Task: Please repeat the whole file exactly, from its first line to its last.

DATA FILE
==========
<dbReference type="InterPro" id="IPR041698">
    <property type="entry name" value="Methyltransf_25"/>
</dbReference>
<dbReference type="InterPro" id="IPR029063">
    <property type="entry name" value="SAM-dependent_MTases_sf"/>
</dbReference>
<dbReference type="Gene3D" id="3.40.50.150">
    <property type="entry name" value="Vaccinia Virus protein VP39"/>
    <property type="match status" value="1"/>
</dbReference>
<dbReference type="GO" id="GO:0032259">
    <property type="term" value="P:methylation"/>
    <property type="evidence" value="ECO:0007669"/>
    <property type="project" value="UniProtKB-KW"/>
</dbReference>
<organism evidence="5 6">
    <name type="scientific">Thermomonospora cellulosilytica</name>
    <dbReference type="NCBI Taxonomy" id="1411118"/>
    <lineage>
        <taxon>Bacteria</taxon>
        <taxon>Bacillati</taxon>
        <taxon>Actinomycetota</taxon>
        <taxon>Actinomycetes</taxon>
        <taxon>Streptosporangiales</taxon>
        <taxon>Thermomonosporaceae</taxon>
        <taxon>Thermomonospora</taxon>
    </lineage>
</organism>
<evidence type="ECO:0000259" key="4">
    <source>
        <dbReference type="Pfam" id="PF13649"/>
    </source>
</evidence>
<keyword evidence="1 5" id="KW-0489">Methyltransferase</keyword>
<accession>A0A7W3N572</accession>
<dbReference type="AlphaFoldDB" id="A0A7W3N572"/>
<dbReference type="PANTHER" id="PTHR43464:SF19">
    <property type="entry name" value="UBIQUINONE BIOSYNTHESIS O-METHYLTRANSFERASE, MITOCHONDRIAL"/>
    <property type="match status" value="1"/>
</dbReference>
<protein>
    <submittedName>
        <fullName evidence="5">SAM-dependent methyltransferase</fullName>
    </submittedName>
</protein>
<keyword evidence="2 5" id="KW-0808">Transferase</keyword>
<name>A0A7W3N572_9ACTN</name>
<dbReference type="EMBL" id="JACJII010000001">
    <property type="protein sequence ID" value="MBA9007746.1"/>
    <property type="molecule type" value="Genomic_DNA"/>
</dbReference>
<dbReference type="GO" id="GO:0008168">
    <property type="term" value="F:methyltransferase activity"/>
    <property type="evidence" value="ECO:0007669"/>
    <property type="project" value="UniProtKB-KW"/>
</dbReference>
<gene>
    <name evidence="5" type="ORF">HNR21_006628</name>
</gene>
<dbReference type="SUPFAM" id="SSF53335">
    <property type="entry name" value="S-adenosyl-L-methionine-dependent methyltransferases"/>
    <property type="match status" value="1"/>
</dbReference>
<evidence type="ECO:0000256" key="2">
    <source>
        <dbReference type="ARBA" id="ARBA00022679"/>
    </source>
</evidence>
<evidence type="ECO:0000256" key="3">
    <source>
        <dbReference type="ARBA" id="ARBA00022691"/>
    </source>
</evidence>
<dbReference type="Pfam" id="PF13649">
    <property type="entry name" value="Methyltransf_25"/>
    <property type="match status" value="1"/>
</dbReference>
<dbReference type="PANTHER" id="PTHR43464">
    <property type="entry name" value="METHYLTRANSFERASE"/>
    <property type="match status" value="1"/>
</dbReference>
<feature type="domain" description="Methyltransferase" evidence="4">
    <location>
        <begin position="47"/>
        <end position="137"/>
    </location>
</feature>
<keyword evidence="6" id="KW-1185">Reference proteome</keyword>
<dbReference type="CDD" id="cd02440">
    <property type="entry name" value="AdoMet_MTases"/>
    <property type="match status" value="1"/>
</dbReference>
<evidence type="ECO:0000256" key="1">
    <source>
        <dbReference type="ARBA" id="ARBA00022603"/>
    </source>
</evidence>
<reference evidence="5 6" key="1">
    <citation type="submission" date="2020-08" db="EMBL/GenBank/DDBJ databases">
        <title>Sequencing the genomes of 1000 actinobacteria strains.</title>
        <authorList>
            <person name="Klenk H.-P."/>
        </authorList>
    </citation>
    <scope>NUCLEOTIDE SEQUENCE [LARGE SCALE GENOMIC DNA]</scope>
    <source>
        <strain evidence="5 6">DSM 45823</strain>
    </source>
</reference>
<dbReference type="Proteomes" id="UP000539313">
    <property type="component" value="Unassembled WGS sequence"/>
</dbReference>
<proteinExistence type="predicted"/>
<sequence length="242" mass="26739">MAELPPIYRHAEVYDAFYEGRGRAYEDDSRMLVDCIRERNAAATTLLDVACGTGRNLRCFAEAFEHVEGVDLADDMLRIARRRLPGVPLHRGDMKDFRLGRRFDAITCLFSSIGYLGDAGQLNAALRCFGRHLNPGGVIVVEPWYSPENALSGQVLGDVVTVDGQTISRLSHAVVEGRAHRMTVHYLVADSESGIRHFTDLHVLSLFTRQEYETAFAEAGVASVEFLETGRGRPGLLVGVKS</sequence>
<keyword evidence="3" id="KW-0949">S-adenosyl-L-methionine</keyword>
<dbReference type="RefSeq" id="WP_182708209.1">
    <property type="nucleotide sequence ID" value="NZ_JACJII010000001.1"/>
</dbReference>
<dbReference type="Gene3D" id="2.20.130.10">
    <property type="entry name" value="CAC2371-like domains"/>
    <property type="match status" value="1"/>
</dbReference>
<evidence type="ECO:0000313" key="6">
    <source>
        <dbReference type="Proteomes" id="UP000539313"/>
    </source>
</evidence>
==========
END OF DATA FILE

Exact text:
<dbReference type="InterPro" id="IPR041698">
    <property type="entry name" value="Methyltransf_25"/>
</dbReference>
<dbReference type="InterPro" id="IPR029063">
    <property type="entry name" value="SAM-dependent_MTases_sf"/>
</dbReference>
<dbReference type="Gene3D" id="3.40.50.150">
    <property type="entry name" value="Vaccinia Virus protein VP39"/>
    <property type="match status" value="1"/>
</dbReference>
<dbReference type="GO" id="GO:0032259">
    <property type="term" value="P:methylation"/>
    <property type="evidence" value="ECO:0007669"/>
    <property type="project" value="UniProtKB-KW"/>
</dbReference>
<organism evidence="5 6">
    <name type="scientific">Thermomonospora cellulosilytica</name>
    <dbReference type="NCBI Taxonomy" id="1411118"/>
    <lineage>
        <taxon>Bacteria</taxon>
        <taxon>Bacillati</taxon>
        <taxon>Actinomycetota</taxon>
        <taxon>Actinomycetes</taxon>
        <taxon>Streptosporangiales</taxon>
        <taxon>Thermomonosporaceae</taxon>
        <taxon>Thermomonospora</taxon>
    </lineage>
</organism>
<evidence type="ECO:0000259" key="4">
    <source>
        <dbReference type="Pfam" id="PF13649"/>
    </source>
</evidence>
<keyword evidence="1 5" id="KW-0489">Methyltransferase</keyword>
<accession>A0A7W3N572</accession>
<dbReference type="AlphaFoldDB" id="A0A7W3N572"/>
<dbReference type="PANTHER" id="PTHR43464:SF19">
    <property type="entry name" value="UBIQUINONE BIOSYNTHESIS O-METHYLTRANSFERASE, MITOCHONDRIAL"/>
    <property type="match status" value="1"/>
</dbReference>
<protein>
    <submittedName>
        <fullName evidence="5">SAM-dependent methyltransferase</fullName>
    </submittedName>
</protein>
<keyword evidence="2 5" id="KW-0808">Transferase</keyword>
<name>A0A7W3N572_9ACTN</name>
<dbReference type="EMBL" id="JACJII010000001">
    <property type="protein sequence ID" value="MBA9007746.1"/>
    <property type="molecule type" value="Genomic_DNA"/>
</dbReference>
<dbReference type="GO" id="GO:0008168">
    <property type="term" value="F:methyltransferase activity"/>
    <property type="evidence" value="ECO:0007669"/>
    <property type="project" value="UniProtKB-KW"/>
</dbReference>
<gene>
    <name evidence="5" type="ORF">HNR21_006628</name>
</gene>
<dbReference type="SUPFAM" id="SSF53335">
    <property type="entry name" value="S-adenosyl-L-methionine-dependent methyltransferases"/>
    <property type="match status" value="1"/>
</dbReference>
<evidence type="ECO:0000256" key="2">
    <source>
        <dbReference type="ARBA" id="ARBA00022679"/>
    </source>
</evidence>
<evidence type="ECO:0000256" key="3">
    <source>
        <dbReference type="ARBA" id="ARBA00022691"/>
    </source>
</evidence>
<dbReference type="Pfam" id="PF13649">
    <property type="entry name" value="Methyltransf_25"/>
    <property type="match status" value="1"/>
</dbReference>
<dbReference type="PANTHER" id="PTHR43464">
    <property type="entry name" value="METHYLTRANSFERASE"/>
    <property type="match status" value="1"/>
</dbReference>
<feature type="domain" description="Methyltransferase" evidence="4">
    <location>
        <begin position="47"/>
        <end position="137"/>
    </location>
</feature>
<keyword evidence="6" id="KW-1185">Reference proteome</keyword>
<dbReference type="CDD" id="cd02440">
    <property type="entry name" value="AdoMet_MTases"/>
    <property type="match status" value="1"/>
</dbReference>
<evidence type="ECO:0000256" key="1">
    <source>
        <dbReference type="ARBA" id="ARBA00022603"/>
    </source>
</evidence>
<reference evidence="5 6" key="1">
    <citation type="submission" date="2020-08" db="EMBL/GenBank/DDBJ databases">
        <title>Sequencing the genomes of 1000 actinobacteria strains.</title>
        <authorList>
            <person name="Klenk H.-P."/>
        </authorList>
    </citation>
    <scope>NUCLEOTIDE SEQUENCE [LARGE SCALE GENOMIC DNA]</scope>
    <source>
        <strain evidence="5 6">DSM 45823</strain>
    </source>
</reference>
<dbReference type="Proteomes" id="UP000539313">
    <property type="component" value="Unassembled WGS sequence"/>
</dbReference>
<proteinExistence type="predicted"/>
<sequence length="242" mass="26739">MAELPPIYRHAEVYDAFYEGRGRAYEDDSRMLVDCIRERNAAATTLLDVACGTGRNLRCFAEAFEHVEGVDLADDMLRIARRRLPGVPLHRGDMKDFRLGRRFDAITCLFSSIGYLGDAGQLNAALRCFGRHLNPGGVIVVEPWYSPENALSGQVLGDVVTVDGQTISRLSHAVVEGRAHRMTVHYLVADSESGIRHFTDLHVLSLFTRQEYETAFAEAGVASVEFLETGRGRPGLLVGVKS</sequence>
<keyword evidence="3" id="KW-0949">S-adenosyl-L-methionine</keyword>
<dbReference type="RefSeq" id="WP_182708209.1">
    <property type="nucleotide sequence ID" value="NZ_JACJII010000001.1"/>
</dbReference>
<dbReference type="Gene3D" id="2.20.130.10">
    <property type="entry name" value="CAC2371-like domains"/>
    <property type="match status" value="1"/>
</dbReference>
<evidence type="ECO:0000313" key="6">
    <source>
        <dbReference type="Proteomes" id="UP000539313"/>
    </source>
</evidence>